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The latest reports and updates from Fulcrum Aid

The lioness program is bouncing back

Written by Steve Blacket on Sunday, 18 July 2021. Posted in Angatunyo Girls Project - Uganda

Overcoming the challenges to continue prevention of forced child marriage in Uganda

Angatunyo Lioness Girls and tutors in front of the new program centre.

The past 18 months have been difficult throughout the world. Uganda was no exception. Pandemic management has included months of strict lockdown. Tragically the closure of schools resulted in an increase of sexual assaults, teen pregnancy and forced marriages. At the same that the need for the Angatunyo intervention was increasing, the program was severely restricted to comply with social distancing and program closures. In addition to these challenges, Carol, the program director, suffered a serious accident. As she was recovering the owners of the property gave short notice that the Angatunyo project would need to vacate.

Remarkably, through the dedicated leadership of Carol and her team, the Angatunyo program has negotiated all these challenges and continues to be a strong and effective intervention for girls facing forced marriage and sexual violence.

Masks Can Save Lives

Written by Steve Blacket on Thursday, 07 March 2019. Posted in Clean Air - Mongolia

320 primary children receive masks in Ulaanbaatar, Mongolia.

Masks Can Save Lives

Photo: Munkhzul Chimid-Ochir (Zula) with one of the classes receiving masks.

The first phase of the Clean Air project in Mongolia has been successfully delivered, with 320 students receiving masks to protect them from the city’s toxic air pollution.

Each year in Ulaanbaatar it is estimated 1500 adults and 120 children die as a result of air pollution. Climate change has made the semi-nomadic lifestyle of livestock graziers unviable, and their subsequent migration to makeshift suburbs on the edge of Mongolia’s capital is the cause of the pollution. Burning coal in their ger tents for heating in the winter produces one of the world’s worst cases of pollution.

Zula has a vision to address this crisis.

Fulcrum Aid is an Approved Charity

on Sunday, 03 March 2019. Posted in Fulcrum Aid News

The ACNC has approved Fulcrum Aid's application for Charitable Status.

Fulcrum Aid is an Approved Charity

We are delighted to announce that Fulcrum Aid has been approved by the Australian Charities and Not-for-profits Commission (ACNC) as a registered Charity. We have also been granted status as a Public Benevolent Institution (PBI).

The ACNC is the national regulator of charities, overseeing the compliance of over 50,000 Australian charitable organisations. The inclusion of PBI status is an endorsement that Fulcrum Aid's primary purpose is to relieve poverty and suffering.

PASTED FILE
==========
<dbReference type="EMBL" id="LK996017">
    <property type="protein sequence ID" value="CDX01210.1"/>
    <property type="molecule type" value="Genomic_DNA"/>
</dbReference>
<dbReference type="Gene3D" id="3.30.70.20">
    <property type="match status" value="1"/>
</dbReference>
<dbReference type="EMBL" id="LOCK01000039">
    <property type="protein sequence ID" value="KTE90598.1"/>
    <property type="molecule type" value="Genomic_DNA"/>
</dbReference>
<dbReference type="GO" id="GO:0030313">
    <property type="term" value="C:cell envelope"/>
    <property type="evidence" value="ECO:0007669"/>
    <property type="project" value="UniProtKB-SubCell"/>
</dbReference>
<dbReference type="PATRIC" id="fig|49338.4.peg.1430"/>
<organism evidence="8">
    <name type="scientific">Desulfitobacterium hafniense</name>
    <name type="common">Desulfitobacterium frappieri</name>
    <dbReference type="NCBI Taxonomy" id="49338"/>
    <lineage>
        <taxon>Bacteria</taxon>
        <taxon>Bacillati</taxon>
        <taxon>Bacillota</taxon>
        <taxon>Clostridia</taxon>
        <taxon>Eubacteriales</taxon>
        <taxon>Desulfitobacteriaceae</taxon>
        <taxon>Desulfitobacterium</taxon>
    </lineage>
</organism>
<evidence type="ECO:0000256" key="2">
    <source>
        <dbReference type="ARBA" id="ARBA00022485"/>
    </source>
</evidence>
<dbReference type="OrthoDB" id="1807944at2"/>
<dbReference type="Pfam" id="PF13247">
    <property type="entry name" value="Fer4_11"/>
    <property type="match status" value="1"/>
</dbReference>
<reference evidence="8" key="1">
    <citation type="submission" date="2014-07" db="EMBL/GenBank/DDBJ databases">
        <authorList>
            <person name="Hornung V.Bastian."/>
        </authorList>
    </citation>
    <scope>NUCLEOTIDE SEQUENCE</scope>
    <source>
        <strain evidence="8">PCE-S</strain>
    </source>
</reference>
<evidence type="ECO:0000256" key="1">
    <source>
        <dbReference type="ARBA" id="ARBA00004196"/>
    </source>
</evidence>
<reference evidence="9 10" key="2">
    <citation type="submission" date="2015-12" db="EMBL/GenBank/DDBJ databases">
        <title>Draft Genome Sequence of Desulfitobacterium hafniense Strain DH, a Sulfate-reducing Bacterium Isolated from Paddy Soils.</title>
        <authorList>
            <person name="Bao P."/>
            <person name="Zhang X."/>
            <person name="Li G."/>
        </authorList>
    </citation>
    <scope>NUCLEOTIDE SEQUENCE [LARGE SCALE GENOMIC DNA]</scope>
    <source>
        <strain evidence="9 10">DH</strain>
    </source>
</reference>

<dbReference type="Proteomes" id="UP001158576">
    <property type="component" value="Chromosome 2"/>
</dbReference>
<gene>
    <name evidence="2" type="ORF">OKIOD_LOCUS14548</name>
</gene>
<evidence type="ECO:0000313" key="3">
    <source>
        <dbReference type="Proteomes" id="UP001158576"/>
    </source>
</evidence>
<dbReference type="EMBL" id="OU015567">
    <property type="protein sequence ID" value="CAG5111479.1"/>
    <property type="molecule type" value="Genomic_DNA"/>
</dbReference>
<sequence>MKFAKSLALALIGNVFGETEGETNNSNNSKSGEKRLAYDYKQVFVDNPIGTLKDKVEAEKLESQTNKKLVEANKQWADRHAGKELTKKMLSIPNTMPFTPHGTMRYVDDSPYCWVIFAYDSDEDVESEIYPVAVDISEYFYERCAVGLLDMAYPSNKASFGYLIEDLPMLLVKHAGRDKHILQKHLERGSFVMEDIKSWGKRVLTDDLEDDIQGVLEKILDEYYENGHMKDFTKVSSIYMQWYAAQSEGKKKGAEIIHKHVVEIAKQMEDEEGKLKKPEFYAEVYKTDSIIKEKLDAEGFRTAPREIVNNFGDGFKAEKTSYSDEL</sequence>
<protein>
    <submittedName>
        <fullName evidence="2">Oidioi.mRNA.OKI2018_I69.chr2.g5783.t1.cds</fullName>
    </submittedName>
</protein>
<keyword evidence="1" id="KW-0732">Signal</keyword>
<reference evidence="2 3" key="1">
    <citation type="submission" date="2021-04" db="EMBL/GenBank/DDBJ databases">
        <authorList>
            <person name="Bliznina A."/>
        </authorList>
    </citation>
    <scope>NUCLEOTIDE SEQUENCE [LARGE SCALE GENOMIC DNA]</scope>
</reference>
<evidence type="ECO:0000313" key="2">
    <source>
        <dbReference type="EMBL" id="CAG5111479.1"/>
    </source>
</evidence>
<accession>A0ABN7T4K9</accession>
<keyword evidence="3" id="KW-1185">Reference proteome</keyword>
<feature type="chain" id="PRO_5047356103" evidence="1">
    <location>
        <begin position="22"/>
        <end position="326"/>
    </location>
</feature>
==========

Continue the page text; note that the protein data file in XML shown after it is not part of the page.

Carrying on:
The Registered Charity logo is a symbol of accountability that will provide greater trust and confidence with Fulcrum Aid's supporters.

It also represents a step towards our eligibility to apply for Deductible Gift Recipient status. Although at this stage we are not able to provide tax-deductible receipts, we look forward to being able to provide this to our donors in the future.


Education, Health Care and Earthquakes in PNG

Written by April Hart on Wednesday, 12 December 2018. Posted in Soil Child - Papua New Guinea

The Soil Child program has made remarkable progress in 2018 despite extreme challenges.

Education, Health Care and Earthquakes in PNG

Soil Child is a community development program designed to break the on-going cycle of systemic poverty in Papua New Guinea. The goal is to develop a model that can be replicated by any community in PNG that desires to provide future generations with access to education, health care, employment, gender equality and improved child nutrition.

It has been a very busy year for Soil Child, and despite incredible obstacles the project has made great progress.

Designing a new HIV program for Bangladesh

Written by Steve Blacket on Thursday, 04 January 2018. Posted in HIV Affected Children - Bangladesh

Designing a new HIV program for Bangladesh

One of Fulcrum Aid’s objectives is to be able to respond quickly and efficiently when we hear of an opportunity to interrupt extreme inequality. However sometimes it just doesn’t work that way. The exploration of a program to support HIV affected children in Bangladesh is a classic example. After five years of conversations, research and stakeholder meetings, we are now just beginning to prepare a proposal for a HIV program with our Bangladeshi partners.

It started in November 2012. I was in Dhaka meeting with Dr Peter Halder, the Founding Director of Bangladesh Youth First Concern (BYFC), when he shared his concern for a small number of children living on the streets who had lost their parents to AIDS. This was long before Fulcrum Aid was formed, but I promised Peter I would support him.

In 2014 I returned with Angela Stewart and Shila Yukuli Phopo to explore the project, and then went again in 2016 for a consultation hosted by BYFC and including major stakeholders such as the national HIV department, UNAIDS, peer-to-peer service providers, and Dhaka University. I was impressed with the collaboration and mutual respect between the agencies, however there were different opinions about the proposed model of intervention which hindered the development of a project.

A Vision To End Child Marriage

Written by Steve Blacket on Tuesday, 17 October 2017. Posted in Angatunyo Girls Project - Uganda

A Conversation with Carol Akello

A Vision To End Child Marriage

Carol Akello is the founder and leader of the Angatunyo Girls Project in Uganda. The project provides vulnerable girls with vocational training that leads to financial independence, providing protection from forced marriages and other forms of abuse. Angatunyo is the local word for lioness and symbolises the strength and independence being developed in the participants.

I recently had the following conversation with Carol about the program.

Soil Child Update - PNG

Written by Shila Yukuli Phopo on Thursday, 03 August 2017.

A report on recent progress with the Soil Child project

Soil Child Update - PNG

Despite numerous shortfalls and unexpected events in the year, we have achieved significant milestones in lifting off Soil Child. Here are the key feature events: